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Old 12-11-2018, 07:04 PM   #1
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Cummins ISC fuel backflow when engine stops

When an ISC stops running, should the high pressure fuel flow back through the filters toward the tank? Is this normal to relieve pressure and extend filter life, or does it indicate a failed check valve or other component?

Not sure if it is related, but occasionally when I run the engine to air up, then shut down for a few minutes to avoid excessive idle, it may be difficult to start a second time even though the first time had no problem whatsoever.
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Old 12-11-2018, 09:04 PM   #2
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Sounds like you suspect, check valve
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Old 12-11-2018, 11:18 PM   #3
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Go to uTube for some good info on ISC fuel systems
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Old 12-12-2018, 11:29 PM   #4
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I suspect a fuel system leak, when not pressurized it allows fuel drainback. If the leak is prior to the injector pump you will not see any fuel leakage, as the injector pump pulls fuel all the way from the tank. The lift pump only runs for ~30 seconds to pull fuel from the tank, then stopps running; which leave the entire fuel supply effort to the injector pump. This added starting effort you are experiencing may result in a shortened lifespan for the injector pump if the problem is not rectified.$$$$$
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Old 12-13-2018, 12:15 AM   #5
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"I suspect a fuel system leak, when not pressurized it allows fuel drainback"

Problem with this is, why wouldn't the fuel leak back after the coach has set before starting to air things up?



If the OP was to pull into a park and sit there for a a day or so, why would the fuel leak back within that day and then cause hard starting right from the get go?
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Old 12-13-2018, 04:58 AM   #6
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"I suspect a fuel system leak, when not pressurized it allows fuel drainback"

Problem with this is, why wouldn't the fuel leak back after the coach has set before starting to air things up?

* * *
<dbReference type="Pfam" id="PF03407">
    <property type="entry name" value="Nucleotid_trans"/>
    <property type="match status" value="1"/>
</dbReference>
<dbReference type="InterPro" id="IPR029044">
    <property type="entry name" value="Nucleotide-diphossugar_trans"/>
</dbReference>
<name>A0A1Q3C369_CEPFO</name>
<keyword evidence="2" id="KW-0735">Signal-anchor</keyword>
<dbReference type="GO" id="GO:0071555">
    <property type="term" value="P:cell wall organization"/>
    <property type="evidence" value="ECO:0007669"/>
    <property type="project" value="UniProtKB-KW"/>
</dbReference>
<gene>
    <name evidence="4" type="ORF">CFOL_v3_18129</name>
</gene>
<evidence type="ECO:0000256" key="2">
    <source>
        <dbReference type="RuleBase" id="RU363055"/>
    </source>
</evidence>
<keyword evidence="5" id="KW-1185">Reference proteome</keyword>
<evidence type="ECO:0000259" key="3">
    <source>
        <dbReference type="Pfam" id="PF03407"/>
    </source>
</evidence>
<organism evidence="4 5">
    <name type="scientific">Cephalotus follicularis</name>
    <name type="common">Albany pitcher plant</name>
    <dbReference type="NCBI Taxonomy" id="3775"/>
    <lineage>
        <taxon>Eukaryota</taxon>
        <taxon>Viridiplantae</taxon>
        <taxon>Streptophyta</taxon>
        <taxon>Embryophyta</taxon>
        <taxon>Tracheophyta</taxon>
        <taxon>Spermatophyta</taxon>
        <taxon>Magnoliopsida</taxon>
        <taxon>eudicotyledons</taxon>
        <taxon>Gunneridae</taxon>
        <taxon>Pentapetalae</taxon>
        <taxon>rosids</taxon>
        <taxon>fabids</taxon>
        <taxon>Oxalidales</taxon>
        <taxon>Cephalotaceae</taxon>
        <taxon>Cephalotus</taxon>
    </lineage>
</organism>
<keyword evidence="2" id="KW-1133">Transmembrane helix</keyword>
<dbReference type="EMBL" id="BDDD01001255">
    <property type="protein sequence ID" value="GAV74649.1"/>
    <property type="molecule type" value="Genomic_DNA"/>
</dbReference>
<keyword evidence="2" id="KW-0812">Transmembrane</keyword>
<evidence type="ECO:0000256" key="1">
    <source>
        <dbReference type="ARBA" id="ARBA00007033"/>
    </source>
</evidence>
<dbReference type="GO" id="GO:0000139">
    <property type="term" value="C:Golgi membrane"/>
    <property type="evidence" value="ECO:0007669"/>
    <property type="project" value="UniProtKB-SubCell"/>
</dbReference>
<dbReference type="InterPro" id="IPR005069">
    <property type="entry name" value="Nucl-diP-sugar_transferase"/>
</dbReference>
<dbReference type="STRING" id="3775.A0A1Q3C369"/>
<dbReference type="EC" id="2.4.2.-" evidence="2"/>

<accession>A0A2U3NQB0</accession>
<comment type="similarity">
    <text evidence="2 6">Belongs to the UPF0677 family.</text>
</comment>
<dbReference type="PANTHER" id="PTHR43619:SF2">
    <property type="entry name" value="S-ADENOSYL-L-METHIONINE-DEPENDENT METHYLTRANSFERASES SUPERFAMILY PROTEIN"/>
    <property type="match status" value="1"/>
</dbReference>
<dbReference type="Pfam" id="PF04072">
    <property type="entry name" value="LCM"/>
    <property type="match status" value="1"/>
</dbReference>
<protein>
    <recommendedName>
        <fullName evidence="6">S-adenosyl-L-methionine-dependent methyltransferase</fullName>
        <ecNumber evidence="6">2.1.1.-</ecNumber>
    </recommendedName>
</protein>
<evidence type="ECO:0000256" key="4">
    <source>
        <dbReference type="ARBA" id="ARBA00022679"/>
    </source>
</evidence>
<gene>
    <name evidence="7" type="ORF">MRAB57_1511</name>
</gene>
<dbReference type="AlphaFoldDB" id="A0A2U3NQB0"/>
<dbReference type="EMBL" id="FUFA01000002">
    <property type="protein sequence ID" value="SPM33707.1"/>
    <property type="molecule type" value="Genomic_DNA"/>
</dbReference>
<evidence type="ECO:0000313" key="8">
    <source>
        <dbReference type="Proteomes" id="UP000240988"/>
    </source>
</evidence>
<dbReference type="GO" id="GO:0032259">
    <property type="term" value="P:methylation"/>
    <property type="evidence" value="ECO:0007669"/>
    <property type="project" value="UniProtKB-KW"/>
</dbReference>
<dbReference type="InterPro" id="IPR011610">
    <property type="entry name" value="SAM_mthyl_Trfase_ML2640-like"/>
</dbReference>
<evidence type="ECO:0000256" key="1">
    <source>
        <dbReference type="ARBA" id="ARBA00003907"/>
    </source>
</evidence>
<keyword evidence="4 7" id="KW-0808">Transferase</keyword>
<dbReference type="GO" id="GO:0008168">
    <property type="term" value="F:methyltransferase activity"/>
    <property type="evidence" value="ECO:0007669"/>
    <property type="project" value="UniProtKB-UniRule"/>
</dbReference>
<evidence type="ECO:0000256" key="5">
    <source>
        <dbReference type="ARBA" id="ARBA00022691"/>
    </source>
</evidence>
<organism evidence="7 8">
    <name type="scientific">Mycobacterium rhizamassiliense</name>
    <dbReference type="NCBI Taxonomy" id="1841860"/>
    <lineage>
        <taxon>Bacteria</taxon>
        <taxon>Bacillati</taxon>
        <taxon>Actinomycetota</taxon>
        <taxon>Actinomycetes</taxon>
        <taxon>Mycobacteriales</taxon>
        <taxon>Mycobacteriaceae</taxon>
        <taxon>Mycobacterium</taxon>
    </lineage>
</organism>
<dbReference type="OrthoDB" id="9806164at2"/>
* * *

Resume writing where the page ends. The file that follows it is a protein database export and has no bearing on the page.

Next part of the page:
If the OP was to pull into a park and sit there for a a day or so, why would the fuel leak back within that day and then cause hard starting right from the get go?
It first starts with the fuel in the pump and filters. The fuel could still leak back out of the long line to the tank.
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Old 12-13-2018, 11:16 AM   #7
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It first starts with the fuel in the pump and filters. The fuel could still leak back out of the long line to the tank.

So you are saying that the coach can sit there for, say a day, and fire right up.


Then after it runs for ,say 5 minutes, to air up and then gets shut down. A few minutes later it is hard to start because there is no fuel in the lines?


What happened to the fuel that is supposed to be in the filters, pump, etc?
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Old 12-14-2018, 06:11 PM   #8
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So you are saying that the coach can sit there for, say a day, and fire right up.


Then after it runs for ,say 5 minutes, to air up and then gets shut down. A few minutes later it is hard to start because there is no fuel in the lines?


What happened to the fuel that is supposed to be in the filters, pump, etc?
That's why we are here, bounce ideas, experience, and theories around until the right answer arises.
It could possibly also be the ignition switch is faulty on his 1999 MH.
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Old 12-14-2018, 06:31 PM   #9
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So you are saying that the coach can sit there for, say a day, and fire right up.